108 years ago on May 19th 1914, Max Ferdinand Perutz was born in Vienna into a Jewish family. His life was shaped by emigration to the UK, time in prison, and as an enemy alien. Years of tireless research followed, which saw him lead the world-famous Laboratory of Molecular Biology in Cambridge, UK and win the Nobel prize for Chemistry in 1962 - a biography that illustrates a tremendous amount of effort and determination.
"Beyond his outstanding scientific achievements, Max Perutz remained a disarmingly modest man who used his impressive intellect and quiet charm relentlessly in the cause of peace and freedom", says Scientific Director Alwin Köhler. "Never a really political person, Max Perutz occupied the larger public stage by his popular and accessible science books and his brilliant lectures."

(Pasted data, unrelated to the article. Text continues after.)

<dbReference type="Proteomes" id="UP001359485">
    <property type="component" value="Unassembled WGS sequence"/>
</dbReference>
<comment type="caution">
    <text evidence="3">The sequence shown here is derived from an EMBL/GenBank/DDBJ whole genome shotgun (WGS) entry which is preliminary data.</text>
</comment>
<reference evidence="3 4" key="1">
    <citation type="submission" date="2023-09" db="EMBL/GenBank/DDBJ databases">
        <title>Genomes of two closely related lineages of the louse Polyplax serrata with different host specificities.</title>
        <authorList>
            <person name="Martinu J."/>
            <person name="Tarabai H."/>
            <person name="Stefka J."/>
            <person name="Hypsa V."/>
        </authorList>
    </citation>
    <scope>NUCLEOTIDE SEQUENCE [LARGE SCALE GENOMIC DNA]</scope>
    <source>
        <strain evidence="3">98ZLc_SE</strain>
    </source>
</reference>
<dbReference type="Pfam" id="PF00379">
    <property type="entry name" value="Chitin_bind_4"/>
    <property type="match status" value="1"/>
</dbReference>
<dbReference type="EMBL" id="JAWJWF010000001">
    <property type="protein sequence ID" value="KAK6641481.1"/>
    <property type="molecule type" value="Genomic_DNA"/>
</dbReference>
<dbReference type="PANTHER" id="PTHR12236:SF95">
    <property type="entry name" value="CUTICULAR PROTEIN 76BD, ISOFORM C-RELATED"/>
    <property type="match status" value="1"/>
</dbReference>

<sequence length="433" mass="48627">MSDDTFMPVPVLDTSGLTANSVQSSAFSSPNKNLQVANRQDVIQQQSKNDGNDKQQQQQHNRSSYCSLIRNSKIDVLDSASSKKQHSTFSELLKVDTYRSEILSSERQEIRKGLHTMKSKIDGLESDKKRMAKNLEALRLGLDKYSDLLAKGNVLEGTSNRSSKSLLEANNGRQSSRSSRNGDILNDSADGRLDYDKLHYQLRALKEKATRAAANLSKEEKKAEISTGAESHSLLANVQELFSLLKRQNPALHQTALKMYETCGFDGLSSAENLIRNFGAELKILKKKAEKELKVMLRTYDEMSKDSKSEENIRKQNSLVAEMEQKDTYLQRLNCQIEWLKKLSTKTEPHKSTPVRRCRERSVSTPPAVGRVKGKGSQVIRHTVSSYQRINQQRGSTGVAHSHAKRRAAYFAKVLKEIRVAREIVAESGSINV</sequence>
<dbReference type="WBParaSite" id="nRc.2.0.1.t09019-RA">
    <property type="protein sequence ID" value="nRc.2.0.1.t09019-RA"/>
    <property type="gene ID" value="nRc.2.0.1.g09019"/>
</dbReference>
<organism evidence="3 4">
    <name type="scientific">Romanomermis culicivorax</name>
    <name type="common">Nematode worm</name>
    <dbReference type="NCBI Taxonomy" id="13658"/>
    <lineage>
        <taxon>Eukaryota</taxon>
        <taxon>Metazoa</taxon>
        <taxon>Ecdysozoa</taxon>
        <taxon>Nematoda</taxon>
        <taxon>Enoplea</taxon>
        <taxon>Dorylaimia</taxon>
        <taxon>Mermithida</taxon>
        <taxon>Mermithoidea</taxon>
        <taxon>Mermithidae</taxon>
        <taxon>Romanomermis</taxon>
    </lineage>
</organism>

The exhibition was created in cooperation with science writer and Max Perutz´ biographer, Georgina Ferry: "The story of a small Viennese schoolboy with a passion for climbing mountains, who later would go on to win the Nobel prize for discovering how breath connects to blood, is one of the most inspiring adventures in 20th century science", she says. The design of the multimedia exhibition pavilion was inspired by the shape of a red blood cell, which is packed with hemoglobin, Max’s favorite molecule.
From his youth as a student at the University of Vienna and throughout his entire life Max Perutz remained a passionate mountaineer. Breathing at High Altitude brings together his personal biography and his research: the lifelong, unremitting endeavor to discover the structure of hemoglobin and his love for mountains.